In Figure 3, the water levels in the Occidental Road monitoring wells MW-2 and MW-3 show decline since commencement of pumping at the Sebastopol Road emergency well. Thus, the SCWA data show that pumping from a deep well can affect very shallow zone water levels over 1.5 miles away. As pumping commences at the Occidental Road emergency well in mid-2003, water level decline becomes more severe in the very shallow zone. The water level in the very shallow well MW-5 shows seasonal variation, suggesting local recharge.

Figure 4 shows 2001-2004 water level elevations for the Sebastopol Road emergency well. Monitoring wells MW-1 and MW-4 indicate water level decline in the intermediate(?) and deeper zone from +25 above sea level before pumping to between 40 and 100 feet below sea level after commencement of pumping in the Sebastopol Road emergency well in mid 2001.   A sharp water level decrease for Sebastopol Road MW-1 in mid-2003 corresponds to commencement of pumping in the Occidental Road emergency well (see Figure 2). Sebastopol Road monitoring wells MW-2 and MW-3 in the shallow zone show a corresponding water level decline with some seasonal variation superposed on a long-term downward trend. Again, these data indicate that deeper and intermediate zone pumping affects the “shallow zone.”  Water level records for the very shallow zone wells MW-5 and MW-7 are too short in time duration to decipher long-term trends, but seasonal variations are evident.  A possible long-term downward trend could be interpreted for MW-5.

Figure 5 shows 1997-2004 water level depths for the Todd Road emergency well.  Presentation of data for the Todd Road emergency well are different here because (1) the Todd Road emergency well has been pumping since 1998, (2) SCWA did not provide a water level elevation information (only water level depth) and (3), the transducer data begin in 2004. Year 2004 transducer data are tied to conventional water level depth measurements since 1997. 

The Todd Road emergency well has three monitoring wells: “Blue” (intermediate), “Red” (very shallow), and “White” (intermediate to shallow?).   The water level depths in Figure 5 indicate that pumping from the Todd Road emergency well induced water level decline in the intermediate zone of up to 100 feet in 1999 and 140 feet in late 2004. Thus, a long-term decline in the intermediate zone water levels is evident in the Todd Road “Blue” monitoring well.  Alternatively, the downward water level change in 2001 could be attributed to commencement of pumping from the Sebastopol Road emergency well. In that case, the three emergency wells appear to produce an expansive cone of depression at least 4 miles long in the deeper and intermediate zones beneath the Laguna de Santa Rosa in the western Santa Rosa Plain groundwater basin between Sebastopol, Santa Rosa, and Rohnert Park. The Todd Road “Red” monitoring well shows downward water level trends in response to the Todd Road pumping. Thus, the Todd Road well appears to impact very shallow zone water levels. The intermediate to shallow(?) “white” monitoring well also shows a slight water level decline that mirrors the intermediate zone water levels. The Todd Road monitoring well data collectively indicate that the “deep” Todd Road emergency well pumping affects all depth intervals from deep to very shallow zones.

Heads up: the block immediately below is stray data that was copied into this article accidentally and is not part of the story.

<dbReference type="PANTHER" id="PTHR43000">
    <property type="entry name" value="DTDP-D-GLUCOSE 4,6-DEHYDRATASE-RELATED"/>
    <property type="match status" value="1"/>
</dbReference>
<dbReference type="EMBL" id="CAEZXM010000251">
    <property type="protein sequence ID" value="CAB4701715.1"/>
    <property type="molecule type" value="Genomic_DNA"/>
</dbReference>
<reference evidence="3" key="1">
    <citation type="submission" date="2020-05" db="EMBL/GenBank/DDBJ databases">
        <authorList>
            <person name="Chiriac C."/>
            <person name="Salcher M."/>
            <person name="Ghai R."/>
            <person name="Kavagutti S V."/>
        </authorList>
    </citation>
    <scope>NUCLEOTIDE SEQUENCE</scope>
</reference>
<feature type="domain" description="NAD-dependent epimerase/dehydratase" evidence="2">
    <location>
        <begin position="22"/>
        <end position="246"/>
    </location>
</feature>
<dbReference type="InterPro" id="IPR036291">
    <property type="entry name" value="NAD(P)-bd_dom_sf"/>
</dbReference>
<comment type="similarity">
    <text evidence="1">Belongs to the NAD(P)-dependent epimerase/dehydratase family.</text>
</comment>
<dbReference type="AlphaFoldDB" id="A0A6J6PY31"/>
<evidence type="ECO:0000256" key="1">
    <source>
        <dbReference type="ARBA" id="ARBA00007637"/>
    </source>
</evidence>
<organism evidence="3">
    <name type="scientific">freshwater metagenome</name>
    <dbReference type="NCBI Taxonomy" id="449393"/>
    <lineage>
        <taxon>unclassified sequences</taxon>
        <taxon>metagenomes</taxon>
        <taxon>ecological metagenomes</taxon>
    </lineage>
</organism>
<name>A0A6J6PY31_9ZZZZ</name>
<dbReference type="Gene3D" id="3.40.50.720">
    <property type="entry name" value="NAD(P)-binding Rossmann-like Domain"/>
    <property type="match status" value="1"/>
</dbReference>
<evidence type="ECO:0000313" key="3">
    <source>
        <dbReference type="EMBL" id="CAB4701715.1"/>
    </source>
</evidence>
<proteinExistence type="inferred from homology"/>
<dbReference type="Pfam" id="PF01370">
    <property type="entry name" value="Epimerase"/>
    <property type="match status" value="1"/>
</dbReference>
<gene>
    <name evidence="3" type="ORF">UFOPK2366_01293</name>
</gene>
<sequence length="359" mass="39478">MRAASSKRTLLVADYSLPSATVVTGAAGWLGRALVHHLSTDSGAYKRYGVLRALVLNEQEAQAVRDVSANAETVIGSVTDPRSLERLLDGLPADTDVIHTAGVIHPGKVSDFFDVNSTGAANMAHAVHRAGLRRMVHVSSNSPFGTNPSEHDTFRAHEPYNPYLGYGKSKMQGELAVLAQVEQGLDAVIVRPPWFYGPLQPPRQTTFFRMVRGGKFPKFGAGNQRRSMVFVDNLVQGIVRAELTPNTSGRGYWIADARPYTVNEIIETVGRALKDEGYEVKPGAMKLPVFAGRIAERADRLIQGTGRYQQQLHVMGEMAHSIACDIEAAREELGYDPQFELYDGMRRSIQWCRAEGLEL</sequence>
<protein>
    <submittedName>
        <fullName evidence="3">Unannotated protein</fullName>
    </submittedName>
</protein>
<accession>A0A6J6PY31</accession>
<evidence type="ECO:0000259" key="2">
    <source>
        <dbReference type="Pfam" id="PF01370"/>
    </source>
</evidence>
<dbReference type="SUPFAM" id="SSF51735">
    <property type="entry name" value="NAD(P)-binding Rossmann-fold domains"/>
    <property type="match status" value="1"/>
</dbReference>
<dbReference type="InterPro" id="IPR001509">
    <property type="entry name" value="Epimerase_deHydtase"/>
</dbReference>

Conclusions

A Public Records Act release of water level data for monitoring wells adjacent to the SCWA “emergency wells” (which SCWA may now refer to as “groundwater wells”; see SCWA, 2004) reveals continuing long-term water level declines in the western Santa Rosa Plain groundwater subbasin. These water level declines occur in shallow, intermediate, and deeper depth zones as defined by the 2004 Rohnert Park Draft Water Supply Assessment. The data show that water level declines are laterally expansive in all depth-related zones. Water levels have not shown full recovery in spring season in any zone except, possibly, the very shallow zone (less than 100 feet deep). These water level data indicate commencement of an overdraft condition corresponding with the commencement of pumping by each of the Sonoma County Water Agency’s “emergency wells” in 1998, 2001, and 2003.  These data indicate overdraft conditions exist in the Santa Rosa plain groundwater basin outside the City of Rohnert Park’s city limits, contrary to the following claim of the 2004 Rohnert Park Draft Water Supply Assessment (p. 2-14):

“…there is no corresponding indication of prolonged declining groundwater elevations elsewhere in the subbasin in any zone, e.g., there is no indication that overdraft has occurred at the subbasin scale.” (Winzler and Kelly, 2004)

Notably, the “emergency wells” now contribute to Rohnert Park’s water supply through Rohnert Park’s water supply contract with SCWA.  Given that SCWA has not announced any plans to cease pumping of the “emergency wells,” a projected overdraft condition is expected to persist indefinitely in the western Santa Rosa Plain subbasin. The recent upsurge in production from the “emergency wells” indicates that a water shortage emergency exists in Sonoma County . Why? According to SCWA:

Water produced from the emergency wells …shall be available for use only during a water shortage emergency…” (SCWA, 1977a)

References

SCWA 1977a, Memorandum from Gordon W. Miller, Chief Engineer, to SCWA Board of Directors, August 1, 1977. Subject: Operation of Emergency Wells.

SCWA 1977b, Memorandum from Gordon W. Miller, Chief Engineer, to SCWA Board of Directors, September 12, 1977, Subject: Agency and Rohnert Park emergency well drilling programs.

SCWA 1978a, Memorandum from Gordon W. Miller, Chief Engineer, to SCWA Board of Directors, February 15, 1978, Subject: Impacts observed on groundwater levels by pumping Agency’s emergency wells.

SCWA 1979, Memorandum from John Kunselman to Richard W. Norton, December 16, 1979, Subject: October 1979 pump test of Agency’s three emergency wells.

SCWA 2004, “Water Supply Workshop”, Sonoma County Water Agency Staff Report, November 1, 2004.

Winzler & Kelly 2004, Draft Water Supply Assessment, City of Rohnert Park , October 2004.


Figure 3: Water level elevations in SCWA’s Occidental Road emergency well monitoring wells.


Figure 4: Water level elevations in SCWA’s Sebastopol Road emergency well monitoring wells.


Figure 5: Water level elevations in SCWA’s Todd Road emergency well monitoring wells.